Legendary television writer and producer Fred Freiberger, who died in March, aged 88, had been a producer on American television series such as The Wild, Wild West and Star Trek prior to becoming head writer and producer on the second season of Gerry Anderson’s Space:1999. Making drastic changes to the series’ original format that offered Space:1999 a reprieve from cancellation after the first season, Freiberger instigated the addition of the Psychon metamorph Maya (portrayed by Catherine Schell) and security chief Tony Verdeschi (Tony Anholt) to the cast, moved the focus of Moonbase Alpha operations away from Main Mission into a smaller Command Center set, and injected humour and warmer interaction between the characters into the dialogue. Apart from rewriting the majority of the Year Two scripts, Freiberger also contributed complete scripts for three episodes (The Rules Of Luton, The Beta Cloud and Space Warp) under the pen name Charles Woodgrove. He also worked with Gerry Anderson on abortive attempts to develop the series concepts Rescue 4 and Starcruiser for American network television.
Born on 19th February 1915 in New York, Fred Freiberger began his career in advertising in the late 1930s and was then stationed with the US 8th Air Force in England during the Second World War. In November 1943, he earned the Purple Heart after being shot down over Germany, where he spent 22 months in a prisoner of war camp. Liberated at the end of the war, he moved to Hollywood where he began his career in the film industry as a film publicist, but a Hollywood strike and the subsequent shortage of films to promote led Freiberger to try his hand at writing. He became closely involved with Comet Productions, run by Mary Pickford’s husband Buddy Rogers, and wrote the screenplays for 13 feature films including The Beast From 20,000 Fathoms (1953), Egypt By Three (1953), Big Chase (1954), The Black Pirates (1954), The Beginning Of The End (1957), Blood Arrow (1958) and Crash Landing (1958).
In the late 1950s and early 1960s, Freiberger became increasingly prolific as a television writer and worked on series such as Zane Grey Theater, Ford Theater, Alfred Hitchcock Presents, Have Gun Will Travel, Wanted: Dead Or Alive, Rawhide, Bonanza, The Fugitive and The Big Valley. In 1961, he became one of the producers of the ABC medical drama Ben Casey, and went on to produce CBS’s fantasy western series The Wild, Wild West in 1965. Three years later, he replaced Gene L. Coon and John Meredyth Lucas as producer on the third season of Star Trek, overseeing the classic series’ final 24 episodes. Here, Freiberger produced many memorable episodes including fan favourites such as All Our Yesterdays, The Tholian Web, Is There In Truth No Beauty?, Spectre Of The Gun, The Enterprise Incident and Let That Be Your Last Battlefield, in addition to the infamous Spock’s Brain, The Empath and The Way To Eden episodes.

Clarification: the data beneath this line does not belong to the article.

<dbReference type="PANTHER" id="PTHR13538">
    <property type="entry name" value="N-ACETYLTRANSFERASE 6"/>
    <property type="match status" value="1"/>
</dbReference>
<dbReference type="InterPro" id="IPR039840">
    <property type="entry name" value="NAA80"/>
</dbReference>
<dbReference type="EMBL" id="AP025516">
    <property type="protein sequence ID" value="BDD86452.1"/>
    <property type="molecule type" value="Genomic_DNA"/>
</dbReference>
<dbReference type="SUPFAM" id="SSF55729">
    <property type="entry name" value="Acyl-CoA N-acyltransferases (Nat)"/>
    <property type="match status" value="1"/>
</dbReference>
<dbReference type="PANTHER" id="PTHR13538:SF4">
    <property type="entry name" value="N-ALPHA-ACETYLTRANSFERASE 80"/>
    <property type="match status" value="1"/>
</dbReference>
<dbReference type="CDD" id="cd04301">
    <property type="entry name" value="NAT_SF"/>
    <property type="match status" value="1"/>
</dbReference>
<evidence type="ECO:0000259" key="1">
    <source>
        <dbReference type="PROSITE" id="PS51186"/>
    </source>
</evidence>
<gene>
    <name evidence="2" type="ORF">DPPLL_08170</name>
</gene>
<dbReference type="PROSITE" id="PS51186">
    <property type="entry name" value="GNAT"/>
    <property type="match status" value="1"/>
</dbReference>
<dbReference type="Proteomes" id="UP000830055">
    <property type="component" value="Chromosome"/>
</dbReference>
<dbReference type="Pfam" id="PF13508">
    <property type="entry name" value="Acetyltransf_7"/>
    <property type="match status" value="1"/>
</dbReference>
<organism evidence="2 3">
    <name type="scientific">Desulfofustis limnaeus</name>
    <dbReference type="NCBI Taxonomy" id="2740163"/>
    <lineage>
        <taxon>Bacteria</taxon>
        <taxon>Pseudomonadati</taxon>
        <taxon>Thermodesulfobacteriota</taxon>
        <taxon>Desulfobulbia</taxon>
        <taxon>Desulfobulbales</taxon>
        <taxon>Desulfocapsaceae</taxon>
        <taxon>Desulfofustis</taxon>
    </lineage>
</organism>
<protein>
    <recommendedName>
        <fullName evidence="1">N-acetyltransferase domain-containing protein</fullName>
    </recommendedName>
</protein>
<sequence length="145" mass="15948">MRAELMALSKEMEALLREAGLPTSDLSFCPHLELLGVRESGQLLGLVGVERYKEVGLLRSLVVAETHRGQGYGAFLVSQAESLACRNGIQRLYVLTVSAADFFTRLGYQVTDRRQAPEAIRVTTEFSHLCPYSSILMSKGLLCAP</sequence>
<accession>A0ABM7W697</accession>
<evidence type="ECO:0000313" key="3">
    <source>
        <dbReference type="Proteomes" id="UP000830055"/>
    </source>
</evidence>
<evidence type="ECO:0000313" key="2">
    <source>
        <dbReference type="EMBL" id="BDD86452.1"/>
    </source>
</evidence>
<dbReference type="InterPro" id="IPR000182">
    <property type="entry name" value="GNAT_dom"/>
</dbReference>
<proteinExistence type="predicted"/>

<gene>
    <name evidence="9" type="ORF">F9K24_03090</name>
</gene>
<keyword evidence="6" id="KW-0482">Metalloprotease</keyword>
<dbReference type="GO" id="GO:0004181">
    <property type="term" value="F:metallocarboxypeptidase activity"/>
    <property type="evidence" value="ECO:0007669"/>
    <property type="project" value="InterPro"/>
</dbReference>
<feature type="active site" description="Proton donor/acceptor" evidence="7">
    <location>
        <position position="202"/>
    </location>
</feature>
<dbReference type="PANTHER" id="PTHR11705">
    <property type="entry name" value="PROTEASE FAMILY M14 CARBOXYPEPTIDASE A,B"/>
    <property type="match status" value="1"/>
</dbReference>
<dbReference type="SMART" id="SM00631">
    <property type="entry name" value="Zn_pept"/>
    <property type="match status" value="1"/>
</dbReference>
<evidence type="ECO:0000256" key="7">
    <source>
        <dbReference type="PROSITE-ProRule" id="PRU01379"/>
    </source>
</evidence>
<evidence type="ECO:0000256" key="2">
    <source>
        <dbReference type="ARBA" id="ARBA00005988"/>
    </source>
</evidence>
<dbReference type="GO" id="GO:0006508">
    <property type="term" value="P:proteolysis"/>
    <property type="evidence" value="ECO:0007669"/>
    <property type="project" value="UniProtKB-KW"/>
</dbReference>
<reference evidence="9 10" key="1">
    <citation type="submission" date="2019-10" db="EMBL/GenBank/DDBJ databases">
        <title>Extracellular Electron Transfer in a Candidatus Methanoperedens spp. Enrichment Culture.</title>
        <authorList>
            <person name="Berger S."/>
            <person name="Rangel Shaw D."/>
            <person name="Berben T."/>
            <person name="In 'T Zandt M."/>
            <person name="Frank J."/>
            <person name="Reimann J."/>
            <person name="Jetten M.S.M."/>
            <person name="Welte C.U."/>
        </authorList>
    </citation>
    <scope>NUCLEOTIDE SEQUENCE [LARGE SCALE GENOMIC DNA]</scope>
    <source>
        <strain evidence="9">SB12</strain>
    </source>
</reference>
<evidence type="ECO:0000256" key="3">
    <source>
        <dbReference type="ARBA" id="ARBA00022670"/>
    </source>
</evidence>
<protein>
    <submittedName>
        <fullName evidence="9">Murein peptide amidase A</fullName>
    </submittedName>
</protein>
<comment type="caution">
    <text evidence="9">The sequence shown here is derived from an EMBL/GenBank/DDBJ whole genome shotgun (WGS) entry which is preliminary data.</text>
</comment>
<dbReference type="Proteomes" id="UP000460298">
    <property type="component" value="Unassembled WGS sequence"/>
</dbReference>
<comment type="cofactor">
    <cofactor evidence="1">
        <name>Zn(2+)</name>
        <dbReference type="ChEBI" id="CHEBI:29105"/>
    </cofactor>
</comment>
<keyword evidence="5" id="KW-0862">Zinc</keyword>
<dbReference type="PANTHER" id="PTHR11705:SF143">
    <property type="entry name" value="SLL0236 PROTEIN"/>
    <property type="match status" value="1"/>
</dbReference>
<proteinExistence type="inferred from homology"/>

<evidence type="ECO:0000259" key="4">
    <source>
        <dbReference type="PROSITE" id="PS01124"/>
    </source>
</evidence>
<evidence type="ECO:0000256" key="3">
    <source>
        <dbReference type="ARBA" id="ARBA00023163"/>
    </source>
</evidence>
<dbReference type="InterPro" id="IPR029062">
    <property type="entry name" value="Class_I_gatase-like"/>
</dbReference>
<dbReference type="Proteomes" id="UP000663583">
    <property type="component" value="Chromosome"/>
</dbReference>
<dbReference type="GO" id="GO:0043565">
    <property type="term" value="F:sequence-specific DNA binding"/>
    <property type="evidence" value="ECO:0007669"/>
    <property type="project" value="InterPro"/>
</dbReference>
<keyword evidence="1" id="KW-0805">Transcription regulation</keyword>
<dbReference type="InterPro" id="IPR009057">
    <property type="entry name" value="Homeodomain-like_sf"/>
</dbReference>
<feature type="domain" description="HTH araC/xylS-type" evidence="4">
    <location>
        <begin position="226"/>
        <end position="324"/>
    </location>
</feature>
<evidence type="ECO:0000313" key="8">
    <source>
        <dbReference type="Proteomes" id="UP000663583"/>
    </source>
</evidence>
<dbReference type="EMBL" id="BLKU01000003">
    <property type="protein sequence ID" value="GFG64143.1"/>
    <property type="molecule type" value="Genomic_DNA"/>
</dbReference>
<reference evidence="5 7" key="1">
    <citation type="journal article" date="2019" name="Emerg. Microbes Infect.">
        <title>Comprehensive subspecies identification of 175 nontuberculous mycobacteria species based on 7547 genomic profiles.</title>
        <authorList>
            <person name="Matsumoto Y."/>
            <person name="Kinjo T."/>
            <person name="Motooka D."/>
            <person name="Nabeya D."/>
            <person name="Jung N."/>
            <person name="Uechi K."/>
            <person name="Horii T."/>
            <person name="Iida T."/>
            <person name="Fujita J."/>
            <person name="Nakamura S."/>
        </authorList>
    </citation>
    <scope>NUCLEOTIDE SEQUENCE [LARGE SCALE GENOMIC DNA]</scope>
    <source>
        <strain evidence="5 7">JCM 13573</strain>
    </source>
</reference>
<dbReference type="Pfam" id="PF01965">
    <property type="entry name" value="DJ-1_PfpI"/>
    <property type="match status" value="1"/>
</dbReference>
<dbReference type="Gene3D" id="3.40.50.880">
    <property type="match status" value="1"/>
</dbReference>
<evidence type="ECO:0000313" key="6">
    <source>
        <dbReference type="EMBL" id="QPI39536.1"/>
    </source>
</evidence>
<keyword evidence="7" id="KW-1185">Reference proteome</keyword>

Further television writing assignments followed on Josie And The Pussycats In Outer Space, Petrocelli, S.W.A.T. and Starsky And Hutch before he relocated to England in the autumn of 1975 for 18 months’ work on Space:1999 at Pinewood Studios. Three weeks after Freiberger’s arrival, he and Anderson were informed by ITC managing director and financier Lew Grade that he had decided to cancel Space:1999‘s second season, but Freiberger produced a critique of the first season and suggested new ideas that would endear the programme to American viewers, finally convincing Grade to give the series another chance. Although many of Freiberger’s ideas broke the boundaries of what Gerry Anderson considered to be ‘credible’ within the context of the programme and often infuriated series star Martin Landau, he nonetheless produced a wide variety of entertaining and memorable episodes that remain popular with fans, including The Metamorph, Journey To Where, Brian The Brain, New Adam New Eve, The AB Chrysalis, A Matter Of Balance, The Immunity Syndrome and the two-part story The Bringers Of Wonder.
After Space:1999 was cancelled, Freiberger returned to Hollywood where he became executive story consultant on Kazand producer on the fifth season of The Six Million Dollar Man. On the latter series, he deliberately introduced more science fiction elements into the scripts with episodes such as Dark Side Of The Moon, Return Of The Death Probe, The Lost Island, Date With Danger (all two-part stories), Bigfoot V and Just A Matter Of Time. He later wrote for The Dukes Of Hazzard, produced the short-lived CBS series Beyond Westworld, script-edited the first season of Cagney & Lacey and became executive story consultant on the long-running Superboy series.
Fred Freiberger died of natural causes at his home in Bel Air, Los Angeles on Sunday, 2nd March, aged 88. He leaves his wife Shirley, a daughter, son and two grandchildren.
Originally published in FAB 46.